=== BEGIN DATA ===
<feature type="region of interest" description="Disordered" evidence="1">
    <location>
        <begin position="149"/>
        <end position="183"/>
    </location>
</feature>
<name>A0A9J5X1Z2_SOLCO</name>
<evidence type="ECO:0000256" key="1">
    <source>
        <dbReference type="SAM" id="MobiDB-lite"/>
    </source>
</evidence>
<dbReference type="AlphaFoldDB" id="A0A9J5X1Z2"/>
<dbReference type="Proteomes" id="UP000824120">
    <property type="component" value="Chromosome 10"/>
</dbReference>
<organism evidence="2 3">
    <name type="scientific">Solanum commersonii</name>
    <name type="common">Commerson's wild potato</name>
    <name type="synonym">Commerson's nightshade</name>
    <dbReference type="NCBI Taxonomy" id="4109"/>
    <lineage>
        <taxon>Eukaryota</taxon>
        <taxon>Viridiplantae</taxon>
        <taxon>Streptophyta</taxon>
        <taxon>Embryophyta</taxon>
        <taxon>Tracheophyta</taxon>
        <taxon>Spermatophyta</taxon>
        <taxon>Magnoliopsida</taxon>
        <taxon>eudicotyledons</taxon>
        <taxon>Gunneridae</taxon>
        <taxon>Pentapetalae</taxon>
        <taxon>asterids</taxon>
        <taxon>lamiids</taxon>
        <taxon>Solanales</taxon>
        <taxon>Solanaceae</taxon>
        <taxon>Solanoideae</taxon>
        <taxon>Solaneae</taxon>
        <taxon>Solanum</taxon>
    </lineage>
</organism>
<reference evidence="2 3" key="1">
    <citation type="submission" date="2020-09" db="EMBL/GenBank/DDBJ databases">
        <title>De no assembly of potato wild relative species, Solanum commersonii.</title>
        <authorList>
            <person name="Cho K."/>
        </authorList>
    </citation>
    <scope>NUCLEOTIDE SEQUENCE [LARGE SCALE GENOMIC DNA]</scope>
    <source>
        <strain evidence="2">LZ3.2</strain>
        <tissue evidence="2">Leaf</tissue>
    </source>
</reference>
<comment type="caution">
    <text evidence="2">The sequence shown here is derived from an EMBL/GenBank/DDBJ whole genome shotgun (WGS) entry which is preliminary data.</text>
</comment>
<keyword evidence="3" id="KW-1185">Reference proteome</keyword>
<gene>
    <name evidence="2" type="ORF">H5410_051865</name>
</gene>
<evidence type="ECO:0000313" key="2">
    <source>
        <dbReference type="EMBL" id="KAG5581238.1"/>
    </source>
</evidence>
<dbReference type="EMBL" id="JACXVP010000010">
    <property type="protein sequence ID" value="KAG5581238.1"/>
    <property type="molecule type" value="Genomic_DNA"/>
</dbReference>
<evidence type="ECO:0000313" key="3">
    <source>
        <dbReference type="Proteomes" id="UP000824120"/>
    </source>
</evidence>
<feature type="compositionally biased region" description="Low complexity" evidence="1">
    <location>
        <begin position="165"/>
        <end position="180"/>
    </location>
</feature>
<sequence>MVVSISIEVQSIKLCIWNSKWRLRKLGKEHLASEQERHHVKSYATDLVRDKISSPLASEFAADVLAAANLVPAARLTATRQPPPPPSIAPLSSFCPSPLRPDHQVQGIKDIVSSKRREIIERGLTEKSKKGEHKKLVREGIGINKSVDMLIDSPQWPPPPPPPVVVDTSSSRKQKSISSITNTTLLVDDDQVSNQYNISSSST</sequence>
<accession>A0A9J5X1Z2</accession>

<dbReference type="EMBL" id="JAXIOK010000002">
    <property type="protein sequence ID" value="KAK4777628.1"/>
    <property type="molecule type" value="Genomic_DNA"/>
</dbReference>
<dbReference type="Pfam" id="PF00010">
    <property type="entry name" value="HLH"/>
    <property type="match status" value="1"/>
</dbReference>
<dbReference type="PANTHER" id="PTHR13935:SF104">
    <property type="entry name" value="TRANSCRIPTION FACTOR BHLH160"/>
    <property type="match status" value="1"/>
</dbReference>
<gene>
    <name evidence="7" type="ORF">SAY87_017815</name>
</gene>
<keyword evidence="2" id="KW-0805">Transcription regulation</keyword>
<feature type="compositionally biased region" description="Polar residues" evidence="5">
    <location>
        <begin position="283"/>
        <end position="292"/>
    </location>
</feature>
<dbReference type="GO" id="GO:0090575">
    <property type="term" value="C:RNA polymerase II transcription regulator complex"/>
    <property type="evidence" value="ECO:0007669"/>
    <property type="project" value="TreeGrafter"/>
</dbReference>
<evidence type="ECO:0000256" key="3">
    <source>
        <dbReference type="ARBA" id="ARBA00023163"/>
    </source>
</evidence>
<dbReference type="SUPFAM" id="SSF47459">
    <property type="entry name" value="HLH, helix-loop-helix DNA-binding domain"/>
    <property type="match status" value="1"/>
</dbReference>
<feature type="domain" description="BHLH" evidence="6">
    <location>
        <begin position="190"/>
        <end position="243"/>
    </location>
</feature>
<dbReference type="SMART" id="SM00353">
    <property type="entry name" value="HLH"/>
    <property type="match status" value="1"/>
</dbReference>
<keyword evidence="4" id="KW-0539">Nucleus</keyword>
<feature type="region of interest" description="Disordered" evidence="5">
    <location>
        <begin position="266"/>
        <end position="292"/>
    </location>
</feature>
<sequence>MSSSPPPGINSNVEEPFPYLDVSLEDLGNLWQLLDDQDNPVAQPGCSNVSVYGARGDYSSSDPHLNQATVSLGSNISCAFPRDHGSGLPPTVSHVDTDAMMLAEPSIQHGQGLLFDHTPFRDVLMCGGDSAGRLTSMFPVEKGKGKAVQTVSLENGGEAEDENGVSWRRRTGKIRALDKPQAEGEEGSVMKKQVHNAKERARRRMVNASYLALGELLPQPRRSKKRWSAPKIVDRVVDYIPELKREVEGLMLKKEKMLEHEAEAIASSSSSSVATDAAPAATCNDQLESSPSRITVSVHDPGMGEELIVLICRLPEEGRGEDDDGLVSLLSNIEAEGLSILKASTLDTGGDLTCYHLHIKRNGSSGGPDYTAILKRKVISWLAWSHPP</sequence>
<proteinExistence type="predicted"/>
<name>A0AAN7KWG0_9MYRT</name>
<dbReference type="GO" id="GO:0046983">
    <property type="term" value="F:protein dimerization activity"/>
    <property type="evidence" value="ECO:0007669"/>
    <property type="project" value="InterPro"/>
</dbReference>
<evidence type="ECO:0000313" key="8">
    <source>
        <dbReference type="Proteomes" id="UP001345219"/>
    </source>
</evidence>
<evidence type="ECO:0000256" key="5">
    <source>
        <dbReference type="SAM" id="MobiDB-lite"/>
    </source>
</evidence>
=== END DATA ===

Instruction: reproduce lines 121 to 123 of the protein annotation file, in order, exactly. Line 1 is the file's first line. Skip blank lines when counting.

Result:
    <location>
        <begin position="190"/>
        <end position="243"/>